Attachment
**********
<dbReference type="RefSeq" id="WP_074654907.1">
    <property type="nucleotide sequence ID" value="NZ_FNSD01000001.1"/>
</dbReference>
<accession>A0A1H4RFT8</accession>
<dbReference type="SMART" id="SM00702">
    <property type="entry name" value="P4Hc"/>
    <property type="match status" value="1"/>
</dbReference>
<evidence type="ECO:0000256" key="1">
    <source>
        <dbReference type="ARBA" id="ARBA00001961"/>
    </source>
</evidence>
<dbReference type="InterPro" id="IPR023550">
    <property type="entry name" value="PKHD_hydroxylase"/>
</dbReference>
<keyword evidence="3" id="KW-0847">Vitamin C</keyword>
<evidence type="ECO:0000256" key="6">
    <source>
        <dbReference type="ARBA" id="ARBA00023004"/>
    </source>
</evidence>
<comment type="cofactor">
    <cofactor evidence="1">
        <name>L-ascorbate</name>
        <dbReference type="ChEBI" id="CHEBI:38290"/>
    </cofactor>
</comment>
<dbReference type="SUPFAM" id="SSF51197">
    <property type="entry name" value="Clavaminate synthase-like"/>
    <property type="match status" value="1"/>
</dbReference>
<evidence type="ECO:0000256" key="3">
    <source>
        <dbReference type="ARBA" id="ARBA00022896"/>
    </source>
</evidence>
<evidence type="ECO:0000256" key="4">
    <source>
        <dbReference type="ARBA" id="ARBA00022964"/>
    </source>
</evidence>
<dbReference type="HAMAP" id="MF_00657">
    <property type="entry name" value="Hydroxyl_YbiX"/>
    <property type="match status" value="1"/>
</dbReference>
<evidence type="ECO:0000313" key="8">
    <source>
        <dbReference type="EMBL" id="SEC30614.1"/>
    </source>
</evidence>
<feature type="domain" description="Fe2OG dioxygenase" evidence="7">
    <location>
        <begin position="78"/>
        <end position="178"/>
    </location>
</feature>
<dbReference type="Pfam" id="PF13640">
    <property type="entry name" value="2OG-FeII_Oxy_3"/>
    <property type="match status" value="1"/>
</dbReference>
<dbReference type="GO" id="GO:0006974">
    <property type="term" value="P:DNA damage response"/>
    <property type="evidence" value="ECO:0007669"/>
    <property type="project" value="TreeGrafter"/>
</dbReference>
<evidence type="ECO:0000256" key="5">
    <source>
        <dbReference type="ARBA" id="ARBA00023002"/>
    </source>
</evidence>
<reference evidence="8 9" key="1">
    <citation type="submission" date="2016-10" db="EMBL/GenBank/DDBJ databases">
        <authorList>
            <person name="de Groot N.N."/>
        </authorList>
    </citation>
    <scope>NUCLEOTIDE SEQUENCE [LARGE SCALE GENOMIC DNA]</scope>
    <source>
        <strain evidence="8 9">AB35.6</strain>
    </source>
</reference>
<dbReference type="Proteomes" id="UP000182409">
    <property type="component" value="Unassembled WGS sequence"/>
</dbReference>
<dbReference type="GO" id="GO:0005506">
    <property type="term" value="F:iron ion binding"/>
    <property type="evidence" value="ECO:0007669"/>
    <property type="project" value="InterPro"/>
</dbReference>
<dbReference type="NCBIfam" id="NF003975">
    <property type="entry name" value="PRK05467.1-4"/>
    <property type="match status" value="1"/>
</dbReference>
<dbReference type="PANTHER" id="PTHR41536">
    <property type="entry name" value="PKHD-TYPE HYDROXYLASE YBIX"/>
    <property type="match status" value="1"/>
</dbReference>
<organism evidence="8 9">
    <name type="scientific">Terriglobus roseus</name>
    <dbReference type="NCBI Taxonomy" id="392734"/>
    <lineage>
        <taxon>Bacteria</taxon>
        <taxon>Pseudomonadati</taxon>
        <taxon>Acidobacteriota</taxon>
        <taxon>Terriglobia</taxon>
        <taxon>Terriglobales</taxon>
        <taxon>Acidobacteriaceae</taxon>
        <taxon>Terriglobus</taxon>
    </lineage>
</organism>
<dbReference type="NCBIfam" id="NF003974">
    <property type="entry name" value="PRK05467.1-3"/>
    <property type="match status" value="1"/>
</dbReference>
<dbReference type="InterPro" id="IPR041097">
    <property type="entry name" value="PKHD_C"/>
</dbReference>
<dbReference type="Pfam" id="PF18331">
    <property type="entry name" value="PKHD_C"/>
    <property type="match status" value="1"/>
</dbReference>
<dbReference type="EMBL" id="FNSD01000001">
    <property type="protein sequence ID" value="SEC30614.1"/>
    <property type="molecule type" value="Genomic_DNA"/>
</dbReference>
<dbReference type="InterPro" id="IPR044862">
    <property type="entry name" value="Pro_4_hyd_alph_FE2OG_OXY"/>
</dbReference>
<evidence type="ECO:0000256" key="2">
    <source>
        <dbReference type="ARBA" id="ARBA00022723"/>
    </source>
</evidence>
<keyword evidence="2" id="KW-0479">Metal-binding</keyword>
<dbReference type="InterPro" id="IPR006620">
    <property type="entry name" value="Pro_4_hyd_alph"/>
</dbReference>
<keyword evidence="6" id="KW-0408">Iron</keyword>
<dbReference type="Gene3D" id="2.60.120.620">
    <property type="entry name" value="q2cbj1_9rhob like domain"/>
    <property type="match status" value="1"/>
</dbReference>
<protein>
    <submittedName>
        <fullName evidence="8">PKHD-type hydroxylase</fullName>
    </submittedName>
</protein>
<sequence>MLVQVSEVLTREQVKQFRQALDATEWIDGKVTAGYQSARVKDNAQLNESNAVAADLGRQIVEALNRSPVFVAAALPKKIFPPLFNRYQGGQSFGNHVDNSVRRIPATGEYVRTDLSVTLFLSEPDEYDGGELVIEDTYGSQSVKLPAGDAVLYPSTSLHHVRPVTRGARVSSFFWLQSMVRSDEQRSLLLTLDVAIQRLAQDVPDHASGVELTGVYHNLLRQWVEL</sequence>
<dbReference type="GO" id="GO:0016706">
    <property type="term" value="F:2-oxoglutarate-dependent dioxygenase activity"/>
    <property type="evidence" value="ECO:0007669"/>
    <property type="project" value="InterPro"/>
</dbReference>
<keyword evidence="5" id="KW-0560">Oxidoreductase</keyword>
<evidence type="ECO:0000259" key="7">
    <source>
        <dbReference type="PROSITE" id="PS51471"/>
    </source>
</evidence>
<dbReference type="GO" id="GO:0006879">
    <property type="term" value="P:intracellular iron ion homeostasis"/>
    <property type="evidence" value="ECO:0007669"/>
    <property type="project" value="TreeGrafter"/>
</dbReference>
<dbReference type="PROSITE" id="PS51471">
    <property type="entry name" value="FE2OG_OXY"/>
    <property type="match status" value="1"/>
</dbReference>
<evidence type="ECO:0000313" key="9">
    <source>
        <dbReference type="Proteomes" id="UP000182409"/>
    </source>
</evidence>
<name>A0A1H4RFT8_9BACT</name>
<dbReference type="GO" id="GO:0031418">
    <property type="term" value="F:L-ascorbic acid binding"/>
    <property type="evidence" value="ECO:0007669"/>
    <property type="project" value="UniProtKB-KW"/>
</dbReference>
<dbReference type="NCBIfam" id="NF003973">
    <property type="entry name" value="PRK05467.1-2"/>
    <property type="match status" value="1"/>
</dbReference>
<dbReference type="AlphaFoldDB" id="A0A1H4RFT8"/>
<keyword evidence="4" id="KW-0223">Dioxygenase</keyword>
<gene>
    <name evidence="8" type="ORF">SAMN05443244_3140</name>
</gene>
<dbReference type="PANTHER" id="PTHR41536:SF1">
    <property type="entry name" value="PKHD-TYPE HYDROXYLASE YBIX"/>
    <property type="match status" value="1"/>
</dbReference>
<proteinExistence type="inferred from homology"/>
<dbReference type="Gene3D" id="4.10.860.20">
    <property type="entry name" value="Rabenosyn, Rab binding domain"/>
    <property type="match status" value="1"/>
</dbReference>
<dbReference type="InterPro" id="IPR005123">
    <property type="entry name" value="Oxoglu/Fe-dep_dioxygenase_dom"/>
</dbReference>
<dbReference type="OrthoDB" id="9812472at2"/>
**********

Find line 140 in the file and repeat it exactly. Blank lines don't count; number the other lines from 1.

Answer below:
<dbReference type="Gene3D" id="2.60.120.620">